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Brush Fires Rage In Several Counties

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DURHAM COUNTY, N.C. — Gusty winds and dry air fed the flames of two dangerous brush fires on Saturday, and also prompted the state to issue a red-flag warning for eastern and central North Carolina.
  • On The Web:

    N.C. Department Of Forest Resources Fire Information Web Site

    In Moore County, firefighters from two counties fought a large woods fire that ignited early Saturday morning on Addor Road near Highway 15/501 south of Aberdeen.

    State Forestry Service officials said that more than 180 acres had burned Saturday. Authorities from Moore and Scotland counties joined forces to bring it under control, as a Forestry Service helicopter dumped water from nearby lakes on the blaze.

    There was no immediate word on whether any structures were damaged or endangered.

    More than 150 acres also burned Saturday afternoon in the Anderson Creek community in Harnett County.

    Authorities also said that more than 600 acres on Fort Bragg property also burned Saturday, but that the fire had been controlled. According to authorities, 35 structures were endangered during the fire, but none were damaged.

    Meanwhile, another fire endangered homes and structures near the intersection of Cheek Road and Junction Road in Durham County. Authorities said that the fire was had burned about five acres by late Saturday afternoon, but was mostly contained by fire lines.

    Another Durham Fire Endangers Shopping Center

    On Friday in Durham, five acres burned right beside several homes and businesses. The woods fire in Durham raced dangerously close to the Patterson Place shopping center and right up to the home where Neil Peedin's mother lives.

    "We saw a huge amount of smoke," Peedin said.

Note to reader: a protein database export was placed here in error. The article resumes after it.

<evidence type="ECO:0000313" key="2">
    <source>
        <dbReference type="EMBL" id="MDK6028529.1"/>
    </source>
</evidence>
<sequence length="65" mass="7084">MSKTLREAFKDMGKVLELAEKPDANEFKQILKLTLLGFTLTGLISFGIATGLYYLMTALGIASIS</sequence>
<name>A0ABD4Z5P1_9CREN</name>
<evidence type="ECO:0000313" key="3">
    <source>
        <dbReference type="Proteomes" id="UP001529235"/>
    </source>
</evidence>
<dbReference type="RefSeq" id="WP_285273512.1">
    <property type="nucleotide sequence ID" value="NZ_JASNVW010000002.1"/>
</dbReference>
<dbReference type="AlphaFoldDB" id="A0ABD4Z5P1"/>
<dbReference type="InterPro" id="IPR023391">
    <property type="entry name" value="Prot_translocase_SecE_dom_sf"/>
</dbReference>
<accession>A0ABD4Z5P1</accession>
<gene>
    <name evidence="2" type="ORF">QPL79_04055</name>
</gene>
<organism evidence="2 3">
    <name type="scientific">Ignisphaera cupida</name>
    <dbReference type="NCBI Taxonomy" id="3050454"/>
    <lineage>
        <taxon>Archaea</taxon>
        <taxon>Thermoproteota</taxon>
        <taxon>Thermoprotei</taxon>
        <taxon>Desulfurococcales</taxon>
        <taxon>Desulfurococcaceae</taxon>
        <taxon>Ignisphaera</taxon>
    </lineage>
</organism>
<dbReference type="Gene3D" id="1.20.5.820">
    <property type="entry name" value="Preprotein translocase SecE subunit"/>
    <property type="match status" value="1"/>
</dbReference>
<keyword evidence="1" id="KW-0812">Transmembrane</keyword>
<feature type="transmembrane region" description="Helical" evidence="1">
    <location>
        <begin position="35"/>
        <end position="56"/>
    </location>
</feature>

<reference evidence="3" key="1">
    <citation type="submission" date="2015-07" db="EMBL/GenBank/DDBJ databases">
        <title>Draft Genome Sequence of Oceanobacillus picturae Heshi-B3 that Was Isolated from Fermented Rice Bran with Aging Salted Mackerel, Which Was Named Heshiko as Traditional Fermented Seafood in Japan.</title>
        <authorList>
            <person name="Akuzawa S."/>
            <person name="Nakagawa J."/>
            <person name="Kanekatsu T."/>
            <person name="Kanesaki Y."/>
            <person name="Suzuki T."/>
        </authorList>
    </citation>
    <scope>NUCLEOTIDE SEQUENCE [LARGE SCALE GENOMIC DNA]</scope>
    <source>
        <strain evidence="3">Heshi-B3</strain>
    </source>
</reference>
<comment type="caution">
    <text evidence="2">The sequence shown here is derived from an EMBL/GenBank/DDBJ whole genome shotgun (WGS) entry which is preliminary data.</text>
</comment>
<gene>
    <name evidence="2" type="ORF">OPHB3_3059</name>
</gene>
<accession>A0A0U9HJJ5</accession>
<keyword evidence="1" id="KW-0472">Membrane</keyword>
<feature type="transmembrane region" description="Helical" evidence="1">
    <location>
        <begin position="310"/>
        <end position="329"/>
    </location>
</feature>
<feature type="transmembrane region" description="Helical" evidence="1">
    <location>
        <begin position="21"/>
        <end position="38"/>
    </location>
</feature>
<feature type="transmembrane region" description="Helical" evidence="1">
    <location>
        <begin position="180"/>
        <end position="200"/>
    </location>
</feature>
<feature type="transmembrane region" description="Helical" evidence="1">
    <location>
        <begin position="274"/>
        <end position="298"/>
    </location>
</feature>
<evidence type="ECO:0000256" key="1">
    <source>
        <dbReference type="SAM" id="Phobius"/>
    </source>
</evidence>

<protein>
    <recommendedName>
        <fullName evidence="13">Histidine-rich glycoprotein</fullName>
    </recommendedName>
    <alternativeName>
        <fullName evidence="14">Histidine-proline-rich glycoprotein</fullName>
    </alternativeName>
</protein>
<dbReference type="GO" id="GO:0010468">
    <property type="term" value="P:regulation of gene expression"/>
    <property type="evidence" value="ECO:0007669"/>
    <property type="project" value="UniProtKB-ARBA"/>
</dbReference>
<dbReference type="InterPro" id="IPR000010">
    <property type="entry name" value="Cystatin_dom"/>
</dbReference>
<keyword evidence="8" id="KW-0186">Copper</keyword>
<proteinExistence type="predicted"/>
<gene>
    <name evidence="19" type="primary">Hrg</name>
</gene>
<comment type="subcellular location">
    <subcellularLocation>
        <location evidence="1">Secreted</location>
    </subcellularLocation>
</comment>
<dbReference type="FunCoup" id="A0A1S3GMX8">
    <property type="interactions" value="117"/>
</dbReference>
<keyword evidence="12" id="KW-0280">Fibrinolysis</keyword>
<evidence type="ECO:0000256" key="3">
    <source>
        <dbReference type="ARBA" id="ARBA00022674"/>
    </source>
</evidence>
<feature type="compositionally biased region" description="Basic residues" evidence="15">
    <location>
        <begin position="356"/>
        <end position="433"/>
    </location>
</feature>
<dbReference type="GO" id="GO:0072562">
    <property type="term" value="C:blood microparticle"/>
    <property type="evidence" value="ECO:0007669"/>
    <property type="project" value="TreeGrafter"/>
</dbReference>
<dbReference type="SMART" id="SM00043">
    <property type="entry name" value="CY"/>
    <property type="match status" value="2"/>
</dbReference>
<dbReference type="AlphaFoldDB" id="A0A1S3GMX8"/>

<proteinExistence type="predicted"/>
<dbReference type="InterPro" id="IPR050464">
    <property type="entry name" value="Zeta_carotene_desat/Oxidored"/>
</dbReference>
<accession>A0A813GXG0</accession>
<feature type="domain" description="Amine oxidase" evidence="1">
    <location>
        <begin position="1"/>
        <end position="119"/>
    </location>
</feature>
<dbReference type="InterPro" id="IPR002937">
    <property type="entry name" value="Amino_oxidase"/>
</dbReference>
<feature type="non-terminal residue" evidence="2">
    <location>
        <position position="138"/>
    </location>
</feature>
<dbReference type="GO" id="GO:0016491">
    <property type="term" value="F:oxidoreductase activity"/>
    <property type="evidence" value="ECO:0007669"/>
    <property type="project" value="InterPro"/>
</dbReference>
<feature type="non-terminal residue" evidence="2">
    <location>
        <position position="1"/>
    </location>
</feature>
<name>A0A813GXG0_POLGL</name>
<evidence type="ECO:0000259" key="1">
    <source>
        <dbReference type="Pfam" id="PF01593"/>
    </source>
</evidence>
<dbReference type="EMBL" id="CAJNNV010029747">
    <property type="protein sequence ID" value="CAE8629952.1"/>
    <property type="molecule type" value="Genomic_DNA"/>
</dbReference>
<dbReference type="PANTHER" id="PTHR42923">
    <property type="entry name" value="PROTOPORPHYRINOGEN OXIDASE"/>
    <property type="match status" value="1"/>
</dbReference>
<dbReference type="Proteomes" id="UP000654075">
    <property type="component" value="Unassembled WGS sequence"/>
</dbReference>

Durham Battalion Chief Plummer Seward said the fire could smolder for weeks, but neighbors could see small flames for days.

    "The stumps and downed logs will burn most of the night, probably for the next two or three days," Seward said.

    The North Carolina Forestry Service is watching the fire closely. They surrounded the fire and started another one to eliminate any path for the fire to continue its spread.

    Investigators think tall bamboo hitting the power lines sparked the fire. But dry conditions have fire scenes like this one playing out across the state. State and local firefighters have responded to more than 3,000 wildfires this year -- 699 were in April alone.

    One fire near New Hill in Wake County re-ignited at least twice, burning more than 60 acres. Neighbors to another fire in Sampson County last week were packed and ready to leave home.

    In Durham, one neighborhood hopes it has seen the extent of the drama.

    "We will be watching it tonight, yes," said Peedin.

    The North Carolina Department of Environment and Natural Resources issued a statement Saturday asking residents to suspend outdoor burning and compost brush until the area receives a substantial rainfall. They also warned that any brush fire that starts has the potential to become dangerous quickly under current conditions.

    The Forestry Service says the threat and the warnings will continue until the Triangle gets several consecutive days of heavy rain.